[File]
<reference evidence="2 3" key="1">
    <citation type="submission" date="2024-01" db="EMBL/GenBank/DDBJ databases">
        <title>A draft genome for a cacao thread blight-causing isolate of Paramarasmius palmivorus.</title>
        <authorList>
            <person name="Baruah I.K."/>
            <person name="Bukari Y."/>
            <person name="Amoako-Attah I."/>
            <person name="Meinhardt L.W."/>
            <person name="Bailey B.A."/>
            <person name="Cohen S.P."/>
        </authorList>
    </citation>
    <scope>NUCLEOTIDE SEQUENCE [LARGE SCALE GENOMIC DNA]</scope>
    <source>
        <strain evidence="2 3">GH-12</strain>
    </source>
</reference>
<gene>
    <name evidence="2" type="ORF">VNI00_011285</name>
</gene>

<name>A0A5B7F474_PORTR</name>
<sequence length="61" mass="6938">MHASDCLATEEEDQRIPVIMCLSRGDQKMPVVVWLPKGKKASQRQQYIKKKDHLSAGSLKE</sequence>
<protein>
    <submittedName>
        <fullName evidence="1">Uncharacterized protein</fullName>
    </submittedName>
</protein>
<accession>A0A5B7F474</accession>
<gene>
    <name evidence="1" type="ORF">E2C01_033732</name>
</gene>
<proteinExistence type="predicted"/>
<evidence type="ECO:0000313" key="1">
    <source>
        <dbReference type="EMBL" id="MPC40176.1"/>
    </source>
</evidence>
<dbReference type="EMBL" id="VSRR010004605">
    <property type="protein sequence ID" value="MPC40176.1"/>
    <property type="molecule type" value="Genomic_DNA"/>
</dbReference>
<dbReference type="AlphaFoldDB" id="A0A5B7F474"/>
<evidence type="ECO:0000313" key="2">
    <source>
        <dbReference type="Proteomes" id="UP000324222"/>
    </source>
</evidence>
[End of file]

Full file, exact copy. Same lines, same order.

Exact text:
<reference evidence="2 3" key="1">
    <citation type="submission" date="2024-01" db="EMBL/GenBank/DDBJ databases">
        <title>A draft genome for a cacao thread blight-causing isolate of Paramarasmius palmivorus.</title>
        <authorList>
            <person name="Baruah I.K."/>
            <person name="Bukari Y."/>
            <person name="Amoako-Attah I."/>
            <person name="Meinhardt L.W."/>
            <person name="Bailey B.A."/>
            <person name="Cohen S.P."/>
        </authorList>
    </citation>
    <scope>NUCLEOTIDE SEQUENCE [LARGE SCALE GENOMIC DNA]</scope>
    <source>
        <strain evidence="2 3">GH-12</strain>
    </source>
</reference>
<gene>
    <name evidence="2" type="ORF">VNI00_011285</name>
</gene>

<name>A0A5B7F474_PORTR</name>
<sequence length="61" mass="6938">MHASDCLATEEEDQRIPVIMCLSRGDQKMPVVVWLPKGKKASQRQQYIKKKDHLSAGSLKE</sequence>
<protein>
    <submittedName>
        <fullName evidence="1">Uncharacterized protein</fullName>
    </submittedName>
</protein>
<accession>A0A5B7F474</accession>
<gene>
    <name evidence="1" type="ORF">E2C01_033732</name>
</gene>
<proteinExistence type="predicted"/>
<evidence type="ECO:0000313" key="1">
    <source>
        <dbReference type="EMBL" id="MPC40176.1"/>
    </source>
</evidence>
<dbReference type="EMBL" id="VSRR010004605">
    <property type="protein sequence ID" value="MPC40176.1"/>
    <property type="molecule type" value="Genomic_DNA"/>
</dbReference>
<dbReference type="AlphaFoldDB" id="A0A5B7F474"/>
<evidence type="ECO:0000313" key="2">
    <source>
        <dbReference type="Proteomes" id="UP000324222"/>
    </source>
</evidence>